Closure plug 21 does not encircle delivery spout l4 tightly. Instead, a passageway 27 exists between delivery spout l4 and plug member 26, and a passageway 34 exists between delivery spout 14 and shell members 29 and 32 and liner 36. When nozzle assembly 10 is retained by hook 42 in a fuel-delivery position with discharge outlet 18 within a vehicle fuel tank filler pipe and nozzle assembly 10 is supported solely by the fuel tank filler pipe, the weight of housing 13 causes nozzle assembly 10 to sag or rotate about its point of contact with the filler pipe. The resilience of bellows 30 causes plug member 26 to remain snugly against the vehicle fuel tank filler pipe inlet, and so as housing 13 rotates, due to this sagging, first shell member 32 rotates with respect to second shell member 29, and delivery spout 14 moves within passageways 27 and 34 as necessary. Consequently, plug member 26 remains in closing contact with the filler pipe inlet. Should the resiliency of bellows 30 not be sufficient for this purpose, a spring can be provided encircling delivery spout 14 within bellows 30 to give additional bias.

Chamber 37 is defined within closure plug 21 between second shell member 29 and mounting member 28. As fuel is supplied to a vehicle fuel tank by nozzle assembly 10, fuel vapors coming from the vehicle fuel tank filler pipe pass through passageways 27 and 34 to the interior of bellows 30. Should splash-back occur, the liquid fuel is blocked by plug member 26 and so is directed back by gravity into the fuel tank. If the splash-back is great, some liquid fuel passes through passageway 27 to chamber 37 and to the interior of bellows 30. Much, if not all, of this fuel subsequently returns along discharge spout 14 to the fuel tank filler pipe.

Nozzle 10 is connected to the discharge end of fuel delivery hose 44, the inlet end of which is connected to the outlet of a fuel pump. Adjacent the connection of bellows 30 to housing 13 a small orifice 46 provides communication from the interior of bellows 30, through housing 13 to flexible tube 48 which can be enclosed within fuel delivery hose 44.

FIG. 2 illustrates a vehicle 50 receiving fuel at a service station 51 having one or more fuel pumps, each equipped with a hose 44 and nozzle assembly 10. The flexible tube 48 within hose 44 is coupled within pump 52 to pipe 54 which is connected to fuel disposal 56 which can dispose of liquid and/or vapor fuel. Thus, by means of passageways 27 and 34, bellows 30, orifice 46, tube 48 and pipe 54, fluid communication is provided to fuel disposal 56 from the area adjacent discharge end 18 of delivery spout 14.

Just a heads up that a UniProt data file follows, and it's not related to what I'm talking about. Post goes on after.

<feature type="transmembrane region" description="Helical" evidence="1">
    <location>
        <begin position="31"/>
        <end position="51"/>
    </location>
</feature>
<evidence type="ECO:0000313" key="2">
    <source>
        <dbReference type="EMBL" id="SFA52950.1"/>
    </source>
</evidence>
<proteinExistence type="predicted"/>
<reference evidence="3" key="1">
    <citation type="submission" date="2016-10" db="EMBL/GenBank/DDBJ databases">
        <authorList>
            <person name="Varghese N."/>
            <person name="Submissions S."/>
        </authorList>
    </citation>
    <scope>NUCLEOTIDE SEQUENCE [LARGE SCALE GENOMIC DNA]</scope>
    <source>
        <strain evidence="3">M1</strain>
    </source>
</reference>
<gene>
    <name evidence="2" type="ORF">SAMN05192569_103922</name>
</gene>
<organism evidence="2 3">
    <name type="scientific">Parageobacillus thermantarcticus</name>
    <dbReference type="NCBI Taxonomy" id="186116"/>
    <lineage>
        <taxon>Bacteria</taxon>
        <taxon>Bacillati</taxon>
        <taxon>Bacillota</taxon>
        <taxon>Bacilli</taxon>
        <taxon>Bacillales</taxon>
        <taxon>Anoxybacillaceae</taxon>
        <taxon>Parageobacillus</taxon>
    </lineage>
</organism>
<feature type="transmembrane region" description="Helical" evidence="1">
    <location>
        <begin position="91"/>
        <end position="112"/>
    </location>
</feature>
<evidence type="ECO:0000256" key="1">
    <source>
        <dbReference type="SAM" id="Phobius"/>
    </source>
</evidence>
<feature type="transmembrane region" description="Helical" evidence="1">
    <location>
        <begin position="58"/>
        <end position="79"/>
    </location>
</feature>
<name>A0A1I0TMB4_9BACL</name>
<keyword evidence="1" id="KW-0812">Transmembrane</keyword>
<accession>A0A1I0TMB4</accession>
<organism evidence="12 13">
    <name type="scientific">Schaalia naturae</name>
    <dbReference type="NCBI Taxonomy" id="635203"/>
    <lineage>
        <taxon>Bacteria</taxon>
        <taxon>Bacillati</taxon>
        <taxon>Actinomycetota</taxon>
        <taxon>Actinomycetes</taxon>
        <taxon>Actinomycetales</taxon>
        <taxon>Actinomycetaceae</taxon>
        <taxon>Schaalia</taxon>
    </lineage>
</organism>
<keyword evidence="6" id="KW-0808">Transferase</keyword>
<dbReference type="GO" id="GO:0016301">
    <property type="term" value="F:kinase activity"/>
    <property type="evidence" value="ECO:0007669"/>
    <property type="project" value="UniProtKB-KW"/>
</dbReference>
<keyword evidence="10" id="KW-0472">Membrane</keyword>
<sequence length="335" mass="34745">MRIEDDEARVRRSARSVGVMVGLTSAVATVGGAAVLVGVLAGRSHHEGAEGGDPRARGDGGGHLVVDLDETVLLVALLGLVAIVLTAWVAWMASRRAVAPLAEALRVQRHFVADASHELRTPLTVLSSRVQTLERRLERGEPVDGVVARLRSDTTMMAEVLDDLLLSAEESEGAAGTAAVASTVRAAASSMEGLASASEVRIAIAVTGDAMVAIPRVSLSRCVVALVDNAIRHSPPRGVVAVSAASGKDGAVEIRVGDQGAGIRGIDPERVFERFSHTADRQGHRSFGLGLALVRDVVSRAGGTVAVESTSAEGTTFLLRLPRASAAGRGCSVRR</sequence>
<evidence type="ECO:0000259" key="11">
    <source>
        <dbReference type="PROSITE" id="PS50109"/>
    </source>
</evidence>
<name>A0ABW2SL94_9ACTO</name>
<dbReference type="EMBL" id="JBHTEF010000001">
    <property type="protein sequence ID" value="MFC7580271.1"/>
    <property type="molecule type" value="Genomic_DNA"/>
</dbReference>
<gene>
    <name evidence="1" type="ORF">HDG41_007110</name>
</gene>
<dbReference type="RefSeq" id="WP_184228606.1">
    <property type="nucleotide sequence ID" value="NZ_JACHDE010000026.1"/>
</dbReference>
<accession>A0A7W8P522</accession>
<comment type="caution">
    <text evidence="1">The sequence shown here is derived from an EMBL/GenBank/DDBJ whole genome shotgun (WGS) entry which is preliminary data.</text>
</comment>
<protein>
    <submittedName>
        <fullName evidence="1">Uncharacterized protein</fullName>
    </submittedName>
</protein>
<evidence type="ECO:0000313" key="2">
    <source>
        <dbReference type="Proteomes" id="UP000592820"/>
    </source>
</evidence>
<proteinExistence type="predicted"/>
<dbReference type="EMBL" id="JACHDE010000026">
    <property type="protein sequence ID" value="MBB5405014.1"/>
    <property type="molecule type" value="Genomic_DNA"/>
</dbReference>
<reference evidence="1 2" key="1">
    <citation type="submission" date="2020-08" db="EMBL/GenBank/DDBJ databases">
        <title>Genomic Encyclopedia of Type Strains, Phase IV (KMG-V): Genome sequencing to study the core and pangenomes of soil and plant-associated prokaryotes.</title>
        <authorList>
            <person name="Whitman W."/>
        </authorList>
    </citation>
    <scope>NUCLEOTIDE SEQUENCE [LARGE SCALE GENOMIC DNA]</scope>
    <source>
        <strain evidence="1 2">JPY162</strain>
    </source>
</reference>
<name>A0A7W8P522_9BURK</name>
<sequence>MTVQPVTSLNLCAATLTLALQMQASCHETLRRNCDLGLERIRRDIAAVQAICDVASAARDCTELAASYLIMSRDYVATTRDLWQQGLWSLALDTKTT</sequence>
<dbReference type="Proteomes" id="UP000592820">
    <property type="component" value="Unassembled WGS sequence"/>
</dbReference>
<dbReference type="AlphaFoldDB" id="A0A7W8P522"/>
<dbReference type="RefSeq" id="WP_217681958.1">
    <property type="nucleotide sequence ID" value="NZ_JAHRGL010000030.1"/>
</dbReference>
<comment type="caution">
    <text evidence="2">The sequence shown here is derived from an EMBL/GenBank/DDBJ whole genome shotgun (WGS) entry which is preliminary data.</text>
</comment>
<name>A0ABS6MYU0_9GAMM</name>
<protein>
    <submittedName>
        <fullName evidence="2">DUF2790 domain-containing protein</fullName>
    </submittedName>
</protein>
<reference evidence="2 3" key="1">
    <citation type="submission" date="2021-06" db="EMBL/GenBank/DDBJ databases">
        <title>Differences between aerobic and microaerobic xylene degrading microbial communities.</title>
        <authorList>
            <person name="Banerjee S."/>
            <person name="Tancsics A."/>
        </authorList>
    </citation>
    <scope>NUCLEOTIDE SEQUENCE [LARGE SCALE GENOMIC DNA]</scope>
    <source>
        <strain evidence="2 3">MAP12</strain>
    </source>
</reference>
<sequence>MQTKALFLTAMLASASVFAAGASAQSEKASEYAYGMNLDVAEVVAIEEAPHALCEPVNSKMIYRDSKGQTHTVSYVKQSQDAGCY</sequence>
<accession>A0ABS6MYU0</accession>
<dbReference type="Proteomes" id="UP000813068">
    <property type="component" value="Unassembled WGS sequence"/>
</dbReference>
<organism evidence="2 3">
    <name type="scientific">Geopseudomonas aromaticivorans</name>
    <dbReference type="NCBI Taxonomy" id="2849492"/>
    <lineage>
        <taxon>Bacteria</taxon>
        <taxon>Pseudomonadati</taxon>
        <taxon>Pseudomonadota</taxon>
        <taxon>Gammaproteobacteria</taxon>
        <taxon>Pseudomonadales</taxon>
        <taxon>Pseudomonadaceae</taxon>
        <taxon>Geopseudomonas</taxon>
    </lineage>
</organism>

Delivery spout 14 is inserted into the fuel tank filler pipe of vehicle 50, and hook 42 is engaged on the lip of that filler pipe to retain nozzle assembly 10 in this fuel-delivery position. Control handle 22 is then moved to a fuel-delivery position, and if desired retainer 24 is moved to retain control handle 22 in such position. As fuel is delivered through nozzle assembly 10 to the vehicle fuel tank, air and fuel vapors pass from the vehicle fuel tank. Plug member 26 substantially closes the fuel tank filler pipe inlet, preventing passage of such gases into the surrounding atmosphere. Instead the air and fuel vapors from the fuel tank pass through fluid passageways 27 and 34 into bellows 30. A mild vacuum is drawn through pipe 54 and flexible tube 48 to draw the air and fuel vapors from bellows 30 to fuel disposal 56. Should splash-back occur, plug member 26 likewise prevents escape of liquid fuel onto the ground. If the splash-back is so great that plug member 26 is unable to return all of the liquid fuel to the vehicle fuel tank, the excess liquid fuel passes through passageways 27 and 34 to chamber 37 and the interior of bellows 30. This excess fuel slowly drains along delivery spout 14 back into the vehicle fuel tank. If liquid fuel remains within chamber 37 or bellows 30 after the fuel delivery is completed, upon return of nozzle 10 to its retention position, as illustrated at pump 58, in which position orifice 46 is at the lower end of bellows 30, the liquid fuel drains through orifice 46, flexible tube 48 and pipe 54 to fuel disposal 56. An opening 57 can be provided in bellows 30 adjacent plug member 26 to permit entry of air to satisfy the vacuum requirements of fuel disposal 56 should there be insufficient air and vapor entering through openings 27 and 34.